Jump to Main Content
First light of the Gemini Planet Imager
- Macintosh, Bruce, Graham, James R., Ingraham, Patrick, Konopacky, Quinn, Marois, Christian, Perrin, Marshall, Poyneer, Lisa, Bauman, Brian, Barman, Travis, Burrows, Adam S., Cardwell, Andrew, Chilcote, Jeffrey, De Rosa, Robert J., Dillon, Daren, Doyon, Rene, Dunn, Jennifer, Erikson, Darren, Fitzgerald, Michael P., Gavel, Donald, Goodsell, Stephen, Hartung, Markus, Hibon, Pascale, Kalas, Paul, Larkin, James, Maire, Jerome, Marchis, Franck, Marley, Mark S., McBride, James, Millar-Blanchaer, Max, Morzinski, Katie, Norton, Andrew, Oppenheimer, B. R., Palmer, David, Patience, Jennifer, Pueyo, Laurent, Rantakyro, Fredrik, Sadakuni, Naru, Saddlemyer, Leslie, Savransky, Dmitry, Serio, Andrew, Soummer, Remi, Sivaramakrishnan, Anand, Song, Inseok, Thomas, Sandrine, Wallace, J. Kent, Wiktorowicz, Sloane, Wolff, Schuyler
- Proceedings of the National Academy of Sciences of the United States of America 2014 v.111 no.35 pp. 12661-12666
- image analysis, optics, orbits, probability, spectral analysis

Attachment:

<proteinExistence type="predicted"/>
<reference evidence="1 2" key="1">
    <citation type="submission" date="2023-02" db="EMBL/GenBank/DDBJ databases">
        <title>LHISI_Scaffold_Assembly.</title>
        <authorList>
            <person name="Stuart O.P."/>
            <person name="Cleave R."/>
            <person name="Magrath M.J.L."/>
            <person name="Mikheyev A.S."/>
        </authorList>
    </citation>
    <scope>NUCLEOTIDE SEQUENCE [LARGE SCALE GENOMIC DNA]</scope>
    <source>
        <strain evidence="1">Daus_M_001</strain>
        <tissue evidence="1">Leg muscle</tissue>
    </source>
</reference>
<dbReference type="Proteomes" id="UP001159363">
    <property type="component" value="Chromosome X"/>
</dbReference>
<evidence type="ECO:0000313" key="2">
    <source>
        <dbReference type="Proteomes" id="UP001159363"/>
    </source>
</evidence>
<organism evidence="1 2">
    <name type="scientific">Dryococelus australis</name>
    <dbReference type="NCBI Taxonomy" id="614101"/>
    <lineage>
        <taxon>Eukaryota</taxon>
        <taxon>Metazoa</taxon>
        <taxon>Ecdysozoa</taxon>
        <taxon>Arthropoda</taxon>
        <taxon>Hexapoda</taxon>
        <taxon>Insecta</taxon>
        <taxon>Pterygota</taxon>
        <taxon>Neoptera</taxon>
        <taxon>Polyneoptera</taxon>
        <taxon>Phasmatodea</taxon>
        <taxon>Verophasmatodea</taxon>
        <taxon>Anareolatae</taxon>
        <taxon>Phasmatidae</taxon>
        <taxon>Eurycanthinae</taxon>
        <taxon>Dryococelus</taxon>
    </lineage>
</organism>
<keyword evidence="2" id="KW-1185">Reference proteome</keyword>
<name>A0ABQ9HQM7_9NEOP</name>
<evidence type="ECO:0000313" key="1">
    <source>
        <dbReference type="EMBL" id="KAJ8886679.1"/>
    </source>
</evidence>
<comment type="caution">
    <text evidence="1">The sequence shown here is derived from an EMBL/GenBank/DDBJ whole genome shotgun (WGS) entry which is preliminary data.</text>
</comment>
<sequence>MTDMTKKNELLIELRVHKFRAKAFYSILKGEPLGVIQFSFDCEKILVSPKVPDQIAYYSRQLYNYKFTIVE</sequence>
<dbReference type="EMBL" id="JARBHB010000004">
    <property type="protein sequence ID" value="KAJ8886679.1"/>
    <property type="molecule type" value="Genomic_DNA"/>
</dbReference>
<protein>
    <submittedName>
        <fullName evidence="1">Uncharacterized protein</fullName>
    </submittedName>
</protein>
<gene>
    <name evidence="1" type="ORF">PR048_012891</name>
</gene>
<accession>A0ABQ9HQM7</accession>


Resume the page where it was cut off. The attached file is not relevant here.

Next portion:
- The Gemini Planet Imager is a dedicated facility for directly imaging and spectroscopically characterizing extrasolar planets. It combines a very high-order adaptive optics system, a diffraction-suppressing coronagraph, and an integral field spectrograph with low spectral resolution but high spatial resolution. Every aspect of the Gemini Planet Imager has been tuned for maximum sensitivity to faint planets near bright stars. During first-light observations, we achieved an estimated H band Strehl ratio of 0.89 and a 5-σ contrast of 10 ⁶ at 0.75 arcseconds and 10 ⁵ at 0.35 arcseconds. Observations of Beta Pictoris clearly detect the planet, Beta Pictoris b, in a single 60-s exposure with minimal postprocessing. Beta Pictoris b is observed at a separation of 434 ± 6 milliarcseconds (mas) and position angle 211.8 ± 0.5°. Fitting the Keplerian orbit of Beta Pic b using the new position together with previous astrometry gives a factor of 3 improvement in most parameters over previous solutions. The planet orbits at a semimajor axis of [Formula] near the 3:2 resonance with the previously known 6-AU asteroidal belt and is aligned with the inner warped disk. The observations give a 4% probability of a transit of the planet in late 2017.